At Memphis Mae's BBQ Bistro, owners Andreas Nowara and Jeff Matros are rewriting the barbecue gospel. They've crossed out a number of popular myths—that barbecue joints should be shrouded in smoke, that barbecue puritans only cook in the style of a single region, and that those who divulge secret recipes should be cooked themselves—in favor of a more chic and diverse sauce hot spot. Their dining room emulates a crisp bistro, and their menu traverses several Southern states, listing Texas beef brisket alongside Carolina pulled pork and Memphis ribs. They don't limit themselves solely to barbecue staples, either. Comfort foods such as Mississippi catfish and chicken-fried steak appease patrons who might not want to get their hands dirty, and vegetarian options include smoked portobello mushrooms and "pasties" filled with sautéed vegetables.
Their eclectic approach has hardly canceled out down-home prep, however. The kitchen's wood smokers infuse meats with flavor 24 hours a day, passing on zesty notes from pecan and hickory logs. The beer is likewise carefully brewed, arriving from Dogfish Head, Duvel, and other craft companies. In maintaining this delicate balance between strict tradition and inclusivity, Memphis Mae's BBQ Bistro has cemented a savory reputation. The restaurant has catered the New York Yankees' opening-day celebration and was later featured in the New York Times which praised its brunch and catalog of sides, which contains drunken yams, peach applesauce, and none of "the usual throwaways or fillers that most barbecue joints offer."
The chefs at Goldfish Oyster Bar & Restaurant cook fresh seafood with a Mediterranean flourish, earning Westchester Magazine's award for Best Prix Fixe in 2010. The raw bar's 17 types of mollusks converge from across the United States and Canada, including blue point oysters from Long Island and jorstad oysters from Washington. From the open kitchen, sights and sounds of baking shrimp, grilling steak, and searing tuna stoke the restaurant's lively ambiance.
Bartenders tend to a glowing blue bar, mixing cocktails and dispensing their trademark Goldfish crackers to luckless fishermen. On Friday nights, live music gets toes tapping and oyster shells clacking.
Situated along the Hudson River, The Boathouse's chefs create dishes centered around fresh-caught fish and American bistro favorites inside the cozy dining room. In the warmer months, diners sidle up to the sailboat-turned-bar outside to enjoy a seasonal bottle of craft beer or a glass of wine, or head inside to peruse the menu. A selection of 'Strictly Summer' classics includes lobster rolls, soft-shell crab, and the daily catch dressed in a Hawaiian shirt. Aside from seafood, The Boathouse also offers entrees such as rib-eye, sirloin, and their signature stuffed burger.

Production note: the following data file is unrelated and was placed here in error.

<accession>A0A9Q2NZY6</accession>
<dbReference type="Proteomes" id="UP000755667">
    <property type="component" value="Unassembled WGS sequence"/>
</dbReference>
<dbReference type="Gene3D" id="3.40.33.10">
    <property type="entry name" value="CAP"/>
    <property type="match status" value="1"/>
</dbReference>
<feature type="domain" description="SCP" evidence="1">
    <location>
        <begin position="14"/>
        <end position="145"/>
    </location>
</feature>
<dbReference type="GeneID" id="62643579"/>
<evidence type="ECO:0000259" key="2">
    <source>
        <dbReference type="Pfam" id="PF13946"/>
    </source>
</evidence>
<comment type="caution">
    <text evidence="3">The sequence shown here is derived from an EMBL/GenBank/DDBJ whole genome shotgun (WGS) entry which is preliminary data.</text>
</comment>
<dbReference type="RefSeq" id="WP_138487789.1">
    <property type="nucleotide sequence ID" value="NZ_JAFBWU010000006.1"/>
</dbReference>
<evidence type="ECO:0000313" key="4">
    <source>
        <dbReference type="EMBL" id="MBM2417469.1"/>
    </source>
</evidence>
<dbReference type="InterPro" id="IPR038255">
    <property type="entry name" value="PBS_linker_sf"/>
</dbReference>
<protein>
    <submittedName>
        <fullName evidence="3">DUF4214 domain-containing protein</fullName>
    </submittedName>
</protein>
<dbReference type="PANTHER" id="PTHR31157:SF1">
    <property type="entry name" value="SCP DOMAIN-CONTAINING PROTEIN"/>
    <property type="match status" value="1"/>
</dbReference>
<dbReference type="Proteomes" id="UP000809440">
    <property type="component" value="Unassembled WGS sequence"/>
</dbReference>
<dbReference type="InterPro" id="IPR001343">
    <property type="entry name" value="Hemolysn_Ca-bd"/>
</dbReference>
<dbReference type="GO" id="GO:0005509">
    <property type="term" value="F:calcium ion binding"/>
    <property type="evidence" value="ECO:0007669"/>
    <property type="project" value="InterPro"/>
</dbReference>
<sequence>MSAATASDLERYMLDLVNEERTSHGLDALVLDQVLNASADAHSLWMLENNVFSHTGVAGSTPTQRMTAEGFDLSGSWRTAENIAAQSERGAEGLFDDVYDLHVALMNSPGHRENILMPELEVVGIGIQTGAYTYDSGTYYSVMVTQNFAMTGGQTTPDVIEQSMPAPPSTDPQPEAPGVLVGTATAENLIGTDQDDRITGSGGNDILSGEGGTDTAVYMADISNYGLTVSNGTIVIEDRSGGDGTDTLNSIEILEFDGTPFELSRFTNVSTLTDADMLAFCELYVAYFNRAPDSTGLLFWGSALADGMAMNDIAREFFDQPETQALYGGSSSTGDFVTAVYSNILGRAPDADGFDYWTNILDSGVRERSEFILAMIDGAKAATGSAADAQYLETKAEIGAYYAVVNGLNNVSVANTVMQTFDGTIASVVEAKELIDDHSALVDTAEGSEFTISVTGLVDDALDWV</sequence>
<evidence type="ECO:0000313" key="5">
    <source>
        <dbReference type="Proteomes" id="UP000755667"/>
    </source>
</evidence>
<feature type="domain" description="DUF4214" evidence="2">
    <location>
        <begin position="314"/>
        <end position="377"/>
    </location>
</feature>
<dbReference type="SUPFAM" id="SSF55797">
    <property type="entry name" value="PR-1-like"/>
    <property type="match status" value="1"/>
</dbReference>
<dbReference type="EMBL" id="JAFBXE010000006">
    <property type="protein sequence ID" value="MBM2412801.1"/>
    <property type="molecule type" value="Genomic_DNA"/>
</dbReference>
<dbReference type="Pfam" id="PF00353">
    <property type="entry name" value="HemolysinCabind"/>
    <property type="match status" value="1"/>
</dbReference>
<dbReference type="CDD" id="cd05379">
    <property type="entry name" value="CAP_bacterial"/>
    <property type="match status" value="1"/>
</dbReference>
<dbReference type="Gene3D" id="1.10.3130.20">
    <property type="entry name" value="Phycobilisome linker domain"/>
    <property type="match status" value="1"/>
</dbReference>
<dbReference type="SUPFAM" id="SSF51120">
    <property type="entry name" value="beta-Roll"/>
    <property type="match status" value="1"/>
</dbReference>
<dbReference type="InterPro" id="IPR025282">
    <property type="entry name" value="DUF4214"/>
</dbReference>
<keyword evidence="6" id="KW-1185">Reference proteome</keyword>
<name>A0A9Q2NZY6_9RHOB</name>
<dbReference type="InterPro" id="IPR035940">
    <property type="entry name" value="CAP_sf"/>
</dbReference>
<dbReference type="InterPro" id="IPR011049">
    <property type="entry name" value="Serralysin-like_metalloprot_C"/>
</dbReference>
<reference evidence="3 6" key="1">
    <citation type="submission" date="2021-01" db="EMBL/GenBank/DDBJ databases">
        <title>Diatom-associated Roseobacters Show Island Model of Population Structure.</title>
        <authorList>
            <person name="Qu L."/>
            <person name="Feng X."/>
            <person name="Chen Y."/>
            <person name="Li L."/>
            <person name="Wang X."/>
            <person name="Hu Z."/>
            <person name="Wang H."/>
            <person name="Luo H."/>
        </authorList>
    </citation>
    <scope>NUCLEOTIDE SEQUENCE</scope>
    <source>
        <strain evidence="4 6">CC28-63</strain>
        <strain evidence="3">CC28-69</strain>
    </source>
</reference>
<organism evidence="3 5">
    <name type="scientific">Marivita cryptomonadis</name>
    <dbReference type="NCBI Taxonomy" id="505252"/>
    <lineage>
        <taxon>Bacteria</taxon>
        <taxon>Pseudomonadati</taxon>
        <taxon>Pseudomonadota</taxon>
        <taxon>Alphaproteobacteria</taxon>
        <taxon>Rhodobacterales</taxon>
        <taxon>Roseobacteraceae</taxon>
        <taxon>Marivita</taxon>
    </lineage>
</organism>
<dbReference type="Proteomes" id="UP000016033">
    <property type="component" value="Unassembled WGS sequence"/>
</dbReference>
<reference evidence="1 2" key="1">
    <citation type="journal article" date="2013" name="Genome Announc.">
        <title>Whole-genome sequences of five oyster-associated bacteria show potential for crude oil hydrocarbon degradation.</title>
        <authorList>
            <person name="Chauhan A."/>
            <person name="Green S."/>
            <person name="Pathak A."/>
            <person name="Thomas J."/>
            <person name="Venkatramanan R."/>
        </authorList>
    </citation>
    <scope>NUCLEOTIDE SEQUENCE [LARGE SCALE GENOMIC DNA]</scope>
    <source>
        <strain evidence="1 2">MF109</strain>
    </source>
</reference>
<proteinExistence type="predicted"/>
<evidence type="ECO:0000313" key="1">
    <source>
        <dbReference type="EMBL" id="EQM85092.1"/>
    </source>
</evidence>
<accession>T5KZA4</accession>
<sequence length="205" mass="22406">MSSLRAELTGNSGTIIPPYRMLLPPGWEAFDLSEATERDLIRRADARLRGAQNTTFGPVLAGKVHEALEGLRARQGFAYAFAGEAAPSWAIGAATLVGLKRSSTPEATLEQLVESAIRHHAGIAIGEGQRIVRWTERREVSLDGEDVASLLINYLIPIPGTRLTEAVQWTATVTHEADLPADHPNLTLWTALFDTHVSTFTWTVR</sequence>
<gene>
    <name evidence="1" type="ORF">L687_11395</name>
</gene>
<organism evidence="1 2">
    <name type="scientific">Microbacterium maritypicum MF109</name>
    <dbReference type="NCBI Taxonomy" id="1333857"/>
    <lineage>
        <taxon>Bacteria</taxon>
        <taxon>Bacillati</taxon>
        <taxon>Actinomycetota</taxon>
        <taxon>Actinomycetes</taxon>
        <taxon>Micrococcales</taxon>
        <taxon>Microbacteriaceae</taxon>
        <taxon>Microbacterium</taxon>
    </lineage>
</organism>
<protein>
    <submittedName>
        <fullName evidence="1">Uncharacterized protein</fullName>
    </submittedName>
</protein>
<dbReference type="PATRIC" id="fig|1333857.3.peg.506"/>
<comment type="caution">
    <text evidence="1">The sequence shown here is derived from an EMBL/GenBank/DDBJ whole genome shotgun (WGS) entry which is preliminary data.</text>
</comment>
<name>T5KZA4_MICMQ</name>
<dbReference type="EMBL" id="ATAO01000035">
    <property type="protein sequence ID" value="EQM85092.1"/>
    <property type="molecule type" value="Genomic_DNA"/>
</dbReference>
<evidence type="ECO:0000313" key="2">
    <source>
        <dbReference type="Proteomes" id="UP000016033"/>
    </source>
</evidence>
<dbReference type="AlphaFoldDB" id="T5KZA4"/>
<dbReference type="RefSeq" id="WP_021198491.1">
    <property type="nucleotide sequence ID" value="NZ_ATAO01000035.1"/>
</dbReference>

Cuisine Type: Authentic Peruvian cuisine
Handicap Accessible: Yes
Number of Tables: 5?10
Parking: Metered street parking
Most popular offering: Ceviche de pescado
Delivery/Takeout Available: Takeout only
Outdoor Seating: No
In the language of the Inca, a "tambo" represented a place of rest between the long journeys that messengers would take to relay information across great distances. Needless to say, the food they consumed was most likely as important as finding a place to rest and a Red Bull to drink or coca leaf to chew to give them energy. Today, El Tambo aims to offer respite to its customers by serving as a locale where they can sip on a smoothie or chicha morada?a purple, corn-based soft drink?and sample delicacies from Peruvian cuisine.
Chef Lucy, a native of Cusco (once a major city in the Incan empire), calls upon family recipes while preparing choros a la chalaca, comprising New Zealand mussels topped with a tangy salsa, along with seafood platters, rotisserie chicken, and fried pork loin. Each generously portioned plate leaves the kitchen and enters a colorful dining room, whose red drapes and tablecloths bring out the richness of details such as exposed brick and tiled awnings.
Keenan House isn't a bar, exactly, but as a gastropub celebrated for its beer selection, it comes close. The micro-brews deserve all the attention they get, too. There are 12 beers on draft alone, including the chocolate porter Boulder Shake and Bell's Kalamazoo. And the size of the bottled beer selection is near staggering, with small-batch delights such as Widmer Brothers' Pale Ale and Founder's All Day IPA, whose drinkers like to gaze at it for 24 hours before their first sip.
Not to be outdone by the bar, the chefs pour over made-from-scratch New American meals. The carnivorous entrees were a favorite of one New York Times reviewer, who praised the short ribs as "eat-with-a-spoon tender" and marveled at for having a "concentrated intensity that takes hours to achieve." Of course, the waitstaff is eager to help patrons choose beers that bring out the flavor in their food.
Bhog Indian Restaurant surrounds its diners with an air refinement, from the well-executed dishes to the artistic, contemporary confines of the dining room. Seated at a white-clothed table amid fiery wall murals and kaleidoscopic carpets that are probably not lava, peruse the extensive menu of classics, such as traditional tandoori-baked dishes and curries. Homestyle specials include aromatic bone-in goat curry, masala-grilled sea bass, and piles of fluffy naan.